The 5 Biggest Mistakes Service Members Make With Their Money
In a perfect world, we’d all live below our means, save a significant portion of our paychecks, and stay out...
In a perfect world, we’d all live below our means, save a significant portion of our paychecks, and stay out of debt. Unfortunately, that’s not the case. We make mistakes, fail to plan, and sometimes get into financial hot water.
Veterans and service members know this all too well, but there are five really specific traps that seem tailor-made to steal veteran money.
Here are five of the most common and how you can avoid them.
1. Getting married too soon.
I knew an E-5 who got knocked down to E-3 before his discharge and was on divorce number three before he turned 30. It all started with his tech-school wife. Divorce can be the most expensive decision you ever make. It can also be one of the hardest to predict. You get married when you’re ready to spend your entire life with someone.
If you feel pressured to marry someone before a six-month course ends, how are you going to last 40, 50, or 60 years? Don’t be afraid to wait a year or more to decide if they’re the right person before rushing into marriage. If they are the kind of person you want spend forever with, they should be willing wait for marriage.
2. Buying a post-deployment car.
I bet you can’t drive through the gate on your way to work without passing three different car dealerships. I’d also wager that there’s an E-4 in your unit who drives a car worth more than he makes in a year. The latter is a result of the former.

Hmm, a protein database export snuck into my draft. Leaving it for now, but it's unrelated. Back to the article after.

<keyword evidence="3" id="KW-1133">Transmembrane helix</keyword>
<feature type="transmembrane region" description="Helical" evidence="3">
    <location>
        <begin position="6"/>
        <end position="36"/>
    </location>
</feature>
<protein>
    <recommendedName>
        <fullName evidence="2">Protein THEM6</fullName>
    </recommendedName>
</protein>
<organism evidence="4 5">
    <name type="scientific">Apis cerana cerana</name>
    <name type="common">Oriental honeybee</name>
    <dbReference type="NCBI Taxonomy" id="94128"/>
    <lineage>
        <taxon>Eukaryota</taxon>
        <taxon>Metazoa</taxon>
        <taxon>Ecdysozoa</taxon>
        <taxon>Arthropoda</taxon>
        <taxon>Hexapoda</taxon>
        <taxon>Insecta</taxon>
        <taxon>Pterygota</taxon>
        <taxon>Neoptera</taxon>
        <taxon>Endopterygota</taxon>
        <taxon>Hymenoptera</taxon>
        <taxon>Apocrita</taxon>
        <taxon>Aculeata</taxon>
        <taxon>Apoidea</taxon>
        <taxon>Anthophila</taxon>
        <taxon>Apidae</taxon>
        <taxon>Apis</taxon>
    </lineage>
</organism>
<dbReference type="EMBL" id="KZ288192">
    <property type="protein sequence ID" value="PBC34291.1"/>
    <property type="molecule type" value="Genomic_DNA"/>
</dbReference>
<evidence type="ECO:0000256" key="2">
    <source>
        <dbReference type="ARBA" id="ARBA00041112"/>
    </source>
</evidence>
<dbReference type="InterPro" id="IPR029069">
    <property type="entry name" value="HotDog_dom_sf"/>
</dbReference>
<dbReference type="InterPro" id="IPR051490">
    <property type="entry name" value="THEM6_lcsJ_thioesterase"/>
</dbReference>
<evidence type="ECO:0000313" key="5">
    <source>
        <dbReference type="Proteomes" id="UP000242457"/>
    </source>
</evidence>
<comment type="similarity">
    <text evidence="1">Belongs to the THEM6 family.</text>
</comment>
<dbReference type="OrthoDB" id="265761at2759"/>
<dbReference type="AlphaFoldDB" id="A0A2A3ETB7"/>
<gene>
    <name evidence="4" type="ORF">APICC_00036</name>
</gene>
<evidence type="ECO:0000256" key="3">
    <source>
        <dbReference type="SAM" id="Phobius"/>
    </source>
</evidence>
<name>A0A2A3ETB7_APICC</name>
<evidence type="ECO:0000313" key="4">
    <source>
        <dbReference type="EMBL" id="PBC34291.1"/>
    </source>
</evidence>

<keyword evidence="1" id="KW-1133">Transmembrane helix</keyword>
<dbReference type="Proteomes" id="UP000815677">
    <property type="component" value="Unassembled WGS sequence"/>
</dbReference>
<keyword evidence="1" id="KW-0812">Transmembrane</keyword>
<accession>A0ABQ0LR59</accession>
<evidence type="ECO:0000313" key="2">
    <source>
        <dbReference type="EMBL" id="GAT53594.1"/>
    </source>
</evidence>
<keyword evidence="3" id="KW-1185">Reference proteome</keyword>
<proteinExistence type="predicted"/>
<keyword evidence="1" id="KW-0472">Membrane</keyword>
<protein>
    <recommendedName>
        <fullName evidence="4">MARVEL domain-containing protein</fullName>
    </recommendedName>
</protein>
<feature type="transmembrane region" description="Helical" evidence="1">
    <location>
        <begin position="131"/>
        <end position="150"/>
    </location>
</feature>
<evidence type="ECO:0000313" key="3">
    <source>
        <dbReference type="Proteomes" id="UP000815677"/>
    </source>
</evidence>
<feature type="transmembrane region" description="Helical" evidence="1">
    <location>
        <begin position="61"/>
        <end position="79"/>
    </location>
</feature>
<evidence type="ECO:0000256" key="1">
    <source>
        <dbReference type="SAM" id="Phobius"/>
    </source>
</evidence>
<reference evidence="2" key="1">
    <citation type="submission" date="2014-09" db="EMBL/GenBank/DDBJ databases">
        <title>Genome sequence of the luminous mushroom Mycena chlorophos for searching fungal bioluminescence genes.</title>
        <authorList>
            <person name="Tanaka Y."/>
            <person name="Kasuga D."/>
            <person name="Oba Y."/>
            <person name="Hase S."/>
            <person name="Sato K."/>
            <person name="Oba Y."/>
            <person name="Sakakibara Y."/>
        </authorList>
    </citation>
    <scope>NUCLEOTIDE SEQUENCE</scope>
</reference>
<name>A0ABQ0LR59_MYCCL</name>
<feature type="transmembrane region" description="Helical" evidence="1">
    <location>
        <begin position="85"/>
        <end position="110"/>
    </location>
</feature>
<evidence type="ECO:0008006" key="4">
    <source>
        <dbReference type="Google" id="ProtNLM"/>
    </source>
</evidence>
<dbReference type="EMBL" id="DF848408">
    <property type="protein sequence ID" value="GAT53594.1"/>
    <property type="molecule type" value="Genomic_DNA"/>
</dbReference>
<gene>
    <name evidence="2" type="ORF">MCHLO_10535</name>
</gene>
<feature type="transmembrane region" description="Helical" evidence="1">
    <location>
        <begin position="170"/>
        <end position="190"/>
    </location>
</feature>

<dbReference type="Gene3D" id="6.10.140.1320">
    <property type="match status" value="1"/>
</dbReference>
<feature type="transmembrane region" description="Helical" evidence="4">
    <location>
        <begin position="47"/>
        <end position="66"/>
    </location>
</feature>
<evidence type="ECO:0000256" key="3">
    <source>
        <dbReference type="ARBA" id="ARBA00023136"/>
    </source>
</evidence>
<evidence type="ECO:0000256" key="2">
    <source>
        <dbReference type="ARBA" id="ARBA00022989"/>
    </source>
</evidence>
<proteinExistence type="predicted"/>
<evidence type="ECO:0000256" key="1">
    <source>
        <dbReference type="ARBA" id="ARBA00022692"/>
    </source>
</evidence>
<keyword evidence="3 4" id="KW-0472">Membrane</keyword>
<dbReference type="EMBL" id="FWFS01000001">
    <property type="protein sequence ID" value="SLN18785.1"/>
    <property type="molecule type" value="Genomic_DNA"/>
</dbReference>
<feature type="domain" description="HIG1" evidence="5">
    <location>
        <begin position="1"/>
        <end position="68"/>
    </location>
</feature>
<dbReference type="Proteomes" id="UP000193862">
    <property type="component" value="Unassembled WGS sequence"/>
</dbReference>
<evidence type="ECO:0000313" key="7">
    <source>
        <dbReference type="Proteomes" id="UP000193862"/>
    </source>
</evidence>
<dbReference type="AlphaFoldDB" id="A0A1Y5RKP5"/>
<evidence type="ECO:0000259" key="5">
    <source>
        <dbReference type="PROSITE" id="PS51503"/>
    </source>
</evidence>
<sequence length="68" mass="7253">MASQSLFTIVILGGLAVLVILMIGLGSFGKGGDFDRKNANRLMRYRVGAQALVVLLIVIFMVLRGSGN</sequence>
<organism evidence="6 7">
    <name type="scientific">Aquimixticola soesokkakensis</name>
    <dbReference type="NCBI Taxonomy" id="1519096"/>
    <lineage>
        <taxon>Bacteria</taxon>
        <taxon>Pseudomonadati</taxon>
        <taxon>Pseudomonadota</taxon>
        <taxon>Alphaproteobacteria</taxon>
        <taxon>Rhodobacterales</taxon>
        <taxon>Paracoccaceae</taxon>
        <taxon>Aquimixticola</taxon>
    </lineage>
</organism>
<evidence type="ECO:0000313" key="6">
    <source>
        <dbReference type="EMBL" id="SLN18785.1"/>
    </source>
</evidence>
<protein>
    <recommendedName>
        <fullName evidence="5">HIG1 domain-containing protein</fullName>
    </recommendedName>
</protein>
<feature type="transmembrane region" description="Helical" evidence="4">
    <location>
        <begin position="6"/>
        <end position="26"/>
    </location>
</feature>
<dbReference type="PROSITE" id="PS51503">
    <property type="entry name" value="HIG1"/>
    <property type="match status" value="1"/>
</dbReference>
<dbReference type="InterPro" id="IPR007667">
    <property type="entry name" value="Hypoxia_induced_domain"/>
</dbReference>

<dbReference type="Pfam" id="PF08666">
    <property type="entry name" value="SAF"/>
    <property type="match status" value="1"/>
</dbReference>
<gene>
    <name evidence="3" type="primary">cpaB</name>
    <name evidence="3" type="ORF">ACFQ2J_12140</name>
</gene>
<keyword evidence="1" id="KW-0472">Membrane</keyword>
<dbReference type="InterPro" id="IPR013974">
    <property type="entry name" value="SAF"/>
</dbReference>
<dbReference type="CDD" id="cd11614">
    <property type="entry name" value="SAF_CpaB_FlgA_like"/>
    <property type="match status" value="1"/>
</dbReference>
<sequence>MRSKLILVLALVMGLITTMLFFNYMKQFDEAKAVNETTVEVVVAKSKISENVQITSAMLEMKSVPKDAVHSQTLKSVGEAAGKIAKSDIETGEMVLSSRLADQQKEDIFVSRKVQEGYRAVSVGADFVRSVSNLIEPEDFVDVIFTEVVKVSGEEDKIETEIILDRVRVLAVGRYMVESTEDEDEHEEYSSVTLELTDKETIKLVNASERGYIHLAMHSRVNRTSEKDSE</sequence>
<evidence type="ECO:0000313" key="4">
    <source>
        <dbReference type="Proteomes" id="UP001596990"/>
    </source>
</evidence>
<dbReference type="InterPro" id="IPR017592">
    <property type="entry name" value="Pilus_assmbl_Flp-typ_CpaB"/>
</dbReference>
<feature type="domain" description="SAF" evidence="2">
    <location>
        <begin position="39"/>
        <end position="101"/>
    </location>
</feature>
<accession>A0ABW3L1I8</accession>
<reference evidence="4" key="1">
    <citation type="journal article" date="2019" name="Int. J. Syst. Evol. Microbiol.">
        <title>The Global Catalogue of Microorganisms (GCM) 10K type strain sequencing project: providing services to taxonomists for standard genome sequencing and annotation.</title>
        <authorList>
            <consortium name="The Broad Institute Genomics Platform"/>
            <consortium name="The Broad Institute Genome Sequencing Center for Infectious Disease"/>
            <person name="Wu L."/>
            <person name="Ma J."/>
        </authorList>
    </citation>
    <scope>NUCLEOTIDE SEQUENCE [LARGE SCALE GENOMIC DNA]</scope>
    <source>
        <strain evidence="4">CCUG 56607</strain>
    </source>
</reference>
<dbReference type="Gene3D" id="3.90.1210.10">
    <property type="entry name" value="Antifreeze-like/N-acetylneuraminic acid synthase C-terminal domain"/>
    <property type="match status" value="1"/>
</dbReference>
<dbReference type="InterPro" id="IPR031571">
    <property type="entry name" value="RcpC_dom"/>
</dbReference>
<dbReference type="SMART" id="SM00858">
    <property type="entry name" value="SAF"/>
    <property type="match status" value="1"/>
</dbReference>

You come back from a deployment with a pile of entitlements. You take that handful of cash to the local dealer and sign away one-third or more of your paycheck for the next five years. It might impress your friends for a while, at least until you spend the money from your next deployment paying down the loan after you had to sell it for less than half what you paid for it. It’s better to save up, pay cash, and drive a cheaper car.
3. Taking out payday and title loans.
This one goes hand in hand with the overpriced car. You see Cash Cow or TitleMax or Lending Bear on the way to work everyday. When you get a little behind on your bills, you figure a loan might help you make it until your next payday.
Here’s the problem: Not only are they going to charge you a finance fee, they’re going to charge you between 300 and 500% interest. The worst credit card on earth won’t charge you nearly that much for a cash advance. I can’t believe anyone would ever use a payday loan, but you wouldn’t find one outside of every base on Earth if somebody wasn’t falling for it. The smarter option is make a budget, live within your means, and put some money away for emergencies.
4. Putting off retirement savings.
This one gets a lot of us. Yeah, you’ve got a pension — maybe — if you do 20 years. But the rules are changing, and after 2018, a lot of you are going to have to take more responsibility for your own retirement.
Even under the old system, the pension isn’t nearly enough to survive on comfortably. A 20-year E-6 gets a pension of less than $23,000 per year. And don’t think the $50 a month you’ve been putting into the Thrift Savings Plan is going to make up the difference either. You should be putting away 10 to 15% of your take-home pay for retirement.
5. Buying a house every assignment.
It sounds like a good idea, but don’t ascribe to the notion that paying rent is just throwing money away. The idea is that you’ll build equity and make a ton of money on the sale, or that if it doesn’t sell, you can just rent it out. The fact of the matter is that you don’t know how long you’ll be at a given assignment, and you have no control of when you have to move.
Your branch doesn’t care if the housing market is in a slump. If they want you to move, you’re going. You can lose tens of thousands of dollars depending on when you permanent change of station. Just ask anyone who tried to move in 2009. Better idea: Find a place to rent that’s less than your basic allowance for housing and put the difference in savings for when you finally settle down for real.